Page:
Pulmonary Rehabilitation: The Best Intervention for COPD
Pulmonary rehabilitation is one of the most effective interventions for people living with chronic lung disease, but less than 5% of patients access the program.
That’s why this World COPD Day (16 November), Lung Foundation Australia is urging health professionals to refer people diagnosed with COPD to pulmonary rehabilitation.
COPD or Chronic Obstructive Pulmonary Disease, affects approximately one in seven Australians aged 40 and over1, is the second leading cause of hospitalisation2 and is the fifth leading cause of death3.
Royal Prince Alfred Hospital Respiratory Physiotherapist, Dr Lissa Spencer said, “Optimal management of a patient’s condition, including pulmonary rehabilitation and patient self-management, improves outcomes. The evidence shows that pulmonary rehabilitation reduces symptoms, improves exercise capacity and strength, reduces anxiety and depression and, reduces hospital admissions4.”
“The Australian guidelines recommend that after GPs diagnose and assess a patient’s baseline functional status, non-pharmacological strategies should be provided to all patients with COPD. These include smoking cessation strategies, regular physical activity and pulmonary rehabilitation.
“The guidelines recommend pulmonary rehabilitation for all patients with exertional dyspnoea as well as re-assessing and considering re-referral to pulmonary rehabilitation for patients who have stopped being active5,” Dr Spencer said.
Heather Allan, CEO of Lung Foundation Australia, said the Foundation has applied to the Medical Services Advisory Committee (MSAC) for pulmonary rehabilitation programs and follow-up pulmonary maintenance exercise programs to be subsidised on the Medicare Benefit Scheme (MBS). The success of the application will be known in November later this year.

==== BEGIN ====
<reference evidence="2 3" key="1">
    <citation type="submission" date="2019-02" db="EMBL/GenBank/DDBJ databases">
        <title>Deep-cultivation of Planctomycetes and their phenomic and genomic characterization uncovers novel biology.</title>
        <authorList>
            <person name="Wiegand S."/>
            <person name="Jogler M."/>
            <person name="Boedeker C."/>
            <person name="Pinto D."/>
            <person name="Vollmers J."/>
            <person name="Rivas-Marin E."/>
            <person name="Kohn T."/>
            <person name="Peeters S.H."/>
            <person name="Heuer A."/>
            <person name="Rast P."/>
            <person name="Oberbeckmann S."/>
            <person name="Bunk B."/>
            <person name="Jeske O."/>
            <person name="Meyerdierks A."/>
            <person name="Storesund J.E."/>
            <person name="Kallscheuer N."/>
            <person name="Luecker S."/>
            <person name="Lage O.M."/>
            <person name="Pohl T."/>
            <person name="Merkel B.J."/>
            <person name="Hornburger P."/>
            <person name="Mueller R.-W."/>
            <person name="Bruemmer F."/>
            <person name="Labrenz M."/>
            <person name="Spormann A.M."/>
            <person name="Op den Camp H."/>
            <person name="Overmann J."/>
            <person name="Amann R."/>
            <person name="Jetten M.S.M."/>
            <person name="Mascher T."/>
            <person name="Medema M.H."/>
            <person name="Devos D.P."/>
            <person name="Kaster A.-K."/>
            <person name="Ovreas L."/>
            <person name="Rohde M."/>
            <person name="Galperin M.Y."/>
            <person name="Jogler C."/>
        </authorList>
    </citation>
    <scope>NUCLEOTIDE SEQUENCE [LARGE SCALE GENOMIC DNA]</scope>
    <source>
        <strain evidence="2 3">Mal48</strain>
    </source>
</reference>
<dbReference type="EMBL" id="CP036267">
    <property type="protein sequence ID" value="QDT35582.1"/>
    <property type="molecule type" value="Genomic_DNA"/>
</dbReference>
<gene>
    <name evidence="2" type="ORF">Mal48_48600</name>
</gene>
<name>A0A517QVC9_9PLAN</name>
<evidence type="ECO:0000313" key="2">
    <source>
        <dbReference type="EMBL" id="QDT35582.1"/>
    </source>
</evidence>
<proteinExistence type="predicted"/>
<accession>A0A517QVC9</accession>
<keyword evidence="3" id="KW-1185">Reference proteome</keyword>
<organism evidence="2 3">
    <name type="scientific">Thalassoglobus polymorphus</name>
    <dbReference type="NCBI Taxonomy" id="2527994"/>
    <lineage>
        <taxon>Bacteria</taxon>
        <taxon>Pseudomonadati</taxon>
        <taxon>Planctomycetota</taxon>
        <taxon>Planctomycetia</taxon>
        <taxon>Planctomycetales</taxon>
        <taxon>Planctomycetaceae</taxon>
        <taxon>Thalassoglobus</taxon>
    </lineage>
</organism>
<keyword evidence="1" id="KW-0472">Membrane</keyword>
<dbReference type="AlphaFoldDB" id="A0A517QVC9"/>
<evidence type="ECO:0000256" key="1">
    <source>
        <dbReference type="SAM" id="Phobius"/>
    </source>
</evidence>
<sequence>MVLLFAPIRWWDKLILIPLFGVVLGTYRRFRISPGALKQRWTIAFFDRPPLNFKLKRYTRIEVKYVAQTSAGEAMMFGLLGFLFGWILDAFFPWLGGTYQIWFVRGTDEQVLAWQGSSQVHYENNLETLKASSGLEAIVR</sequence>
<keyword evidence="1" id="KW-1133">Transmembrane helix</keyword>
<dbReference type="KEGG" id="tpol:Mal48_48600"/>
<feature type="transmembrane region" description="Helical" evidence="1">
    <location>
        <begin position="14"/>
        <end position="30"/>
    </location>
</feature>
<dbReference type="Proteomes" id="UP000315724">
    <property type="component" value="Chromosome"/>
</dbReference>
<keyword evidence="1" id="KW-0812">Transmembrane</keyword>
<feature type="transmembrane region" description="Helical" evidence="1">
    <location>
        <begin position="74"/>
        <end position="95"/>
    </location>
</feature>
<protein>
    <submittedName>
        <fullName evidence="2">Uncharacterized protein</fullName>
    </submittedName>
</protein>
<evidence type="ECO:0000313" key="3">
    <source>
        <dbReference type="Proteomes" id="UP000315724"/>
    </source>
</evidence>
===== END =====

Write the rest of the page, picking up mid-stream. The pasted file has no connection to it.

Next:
“Many patients are referred to pulmonary rehabilitation by respiratory physicians in hospitals despite general practitioners (GPs) being the most likely point of contact for people with chronic lung disease. We hope the MBS item number will enable more GPs to refer patients to pulmonary rehabilitation and the long term benefit of it will be evident across the spectrum of the health system,” Mrs Allan said.
About pulmonary rehabilitation
Pulmonary rehabilitation is an eight week program consisting of exercise and education sessions. It includes a pre-assessment and a post-assessment. Based on this initial assessment an individually tailored program is prescribed for the participant.
Final post-assessment of the participant includes retesting functional exercise capacity, assessment of health status and psychosocial assessment to measure patient outcomes. A letter is written to the referring doctor.
Lung Foundation Australia has identified 274 pulmonary rehabilitation programs across Australia of which 196 are public and 75 are private.
- Toelle B, Xuan W, Bird T, Abramson M, Atkinson D, Burton D, James A, Jenkins C, Johns D, Maguire G, Musk A, Walters E, Wood-Baker R, Hunter M, Graham B, Southwell P, Vollmer W, Buist A, Marks G. Respiratory symptoms and illness in older Australians: The Burden of Obstructive Lung Disease (BOLD) study. Med J Aust 2013;198:144-148
- Page A, Ambrose S, Glover J et al. Atlas of Avoidable Hospitalisations in Australia: ambulatory care-sensitive conditions. Adelaide PHIDU. University of Adelaide. 2007
- Australian Institute of Health and Welfare 2016. AIHW National Mortality Database.
- O’Donnell DE, Bourbeau J, Hernandez P, Marciniuk DD, Balter M, et al. Canadian Thoracic Society recommendations for management of chronic obstructive pulmonary disease – 2007 update. Canadian Respiratory Journal 2007;14(Suppl B):5B-32B
- Abramson M, Crockett A, Dabscheck E, Frith P et al. Australian and New Zealand Guidelines for the management of Chronic Obstructive Pulmonary Disease. 2014 http://www.copdx.org.au/